Tuesday, March 4, 2014

Emotions are good. Use them the way they were meant to be used...

    Today, I awoke. Like happens every-now-and-then a flood of depression seemed to just pour onto me, weighing down my eyelids that had just opened, trying to keep me in bed for just a while longer. As I’ve been slowly learning, these situations are exactly why I keep a Bible on my head board - and unlike all the times I’ve failed at this simple step, I grabbed it up and started reading before I even got out of bed.

Today? Tuesday. Tuesday is Poetry day.
I flipped to Ecclesiastes to continue where I left off last Tuesday.

As I read, I got to the 10th chapter, and in verse 2 something caught my eye:

“A wise man’s heart is at his right hand, but a fool’s heart at his left.”

This caught my attention. I read through the rest of the book, gathering encouragement, wondering at God’s love for us, and amazed at His majesty showing so plainly through the writings of Solomon - the Preacher. But in the end my mind was still going back to that verse.

Let’s break it down:
There are two characters - The Wise Man, and the Fool
There are two common factors - both have hearts 
Heart - Hebrew Word ‘leb’ (לֵב)
       - definition: as seat of emotions and passions 

There are two uses for the same heart (leb) 

First, we see the wise man
The wise man does not shun his heart=emotions 
The wise man embraces them 
Second, The Fool
He also embraces them 

It actually appears that the wisdom has nothing to do with being stoic - in fact quiet the opposite because how does it say the wise man uses his emotions?
    “(his) heart is at his right hand”

What does that mean

Well it’s interesting because the term ‘right-hand’ in the Bible is always referring to ‘strength’. So now that we know a few things, lets read it again
“a wis man’s emotion is his strength”


Let’s look at the fool
“But a fool’s heart at his left”

What we’ve learned from the wise man applies to the fool, except in that the ‘left’ hand is a declaration of 'weakness'. So let’s re-read this section as well
“But a fool’s emotion is his weakness”

This struck me so hard this morning as I lay - depression just on the outskirts of my consciousness, waring against me to come in and conquer. It struck me that my emotions are a very good thing. In fact, they’re are God given - and in my emotion I find that truly I am built in Gods image.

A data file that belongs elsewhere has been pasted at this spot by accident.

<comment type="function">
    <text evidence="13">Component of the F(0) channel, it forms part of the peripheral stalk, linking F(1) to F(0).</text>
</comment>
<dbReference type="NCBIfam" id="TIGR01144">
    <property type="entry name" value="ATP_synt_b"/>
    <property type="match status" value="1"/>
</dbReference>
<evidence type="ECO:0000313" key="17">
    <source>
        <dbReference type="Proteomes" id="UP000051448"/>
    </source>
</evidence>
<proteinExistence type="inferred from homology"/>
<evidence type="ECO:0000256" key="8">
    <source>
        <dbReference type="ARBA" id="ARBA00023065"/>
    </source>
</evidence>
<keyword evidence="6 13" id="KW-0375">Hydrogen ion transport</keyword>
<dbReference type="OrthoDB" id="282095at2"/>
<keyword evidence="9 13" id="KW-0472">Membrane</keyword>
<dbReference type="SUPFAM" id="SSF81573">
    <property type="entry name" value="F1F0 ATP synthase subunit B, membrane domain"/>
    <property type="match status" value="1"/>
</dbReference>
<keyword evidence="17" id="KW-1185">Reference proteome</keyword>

God shows anger: Isaiah 28:21
God shows sadness: Luke 19:41
God knows what regret feels like: 1 Samuel 15:11
God knows what it’s like to be hard to relate to: Matthew 8:20
And many more examples of both God and His men and women in the Bible that prove God is VERY in touch with our emotions, and can relate to them.

However, this verse makes an interesting point. Since we got our emotions from God they should be viewed as strengths - not weakness.

The wise man is not one who ‘is wise’, no one ‘is’ of themselves - only God can declare, “I AM, THAT I AM”. We are becoming wise. A mark of the wise is that they are continually becoming more wise. It’s a long process that takes a lifetime to complete. What we learn from the wise man in Ecclesiastes 10:2 is simply this:

To be wise, we must make emotion our strength. To be foolish, we make it our weakness.

As I lay in bed pondering this, it became apparent to me that to act on the depression, the feelings that assail all of us (and some of us more then other’s, albeit) regularly, to act on those feelings - would be foolish. I’d be taking my God given emotions and making them my weakness. 

But! (as in: however)           

To take the encouragement I found in His word, acknowledge my lack of wisdom in this area and ask for it (James 1:5), and act on that emotion - there was my strength! There was my one-more-step-towards-wisdom! 

So as I thought about this, about how much God has given me and the blessings that I have to live a godly life (Ephesians 1:3), I couldn’t help but understand that it is my duty as a human to harvest ‘good’ emotions - and to make those emotions my strength. Even in a time (like this morning) when I lacked those emotion, to go to God’s Word and ask for them. To realize that to let myself act out on anything based in depression, anxiety, anger, strife or envy was wrong. To rather NOT act until God answered me - then TO act and act wrongly (an excruciatingly patient thing to do, btw).

My prayer has become simply this:
“Lord, give me strength over my emotions to make them my strength and not my weakness."

Emotions are good: use them the way they were meant to be used.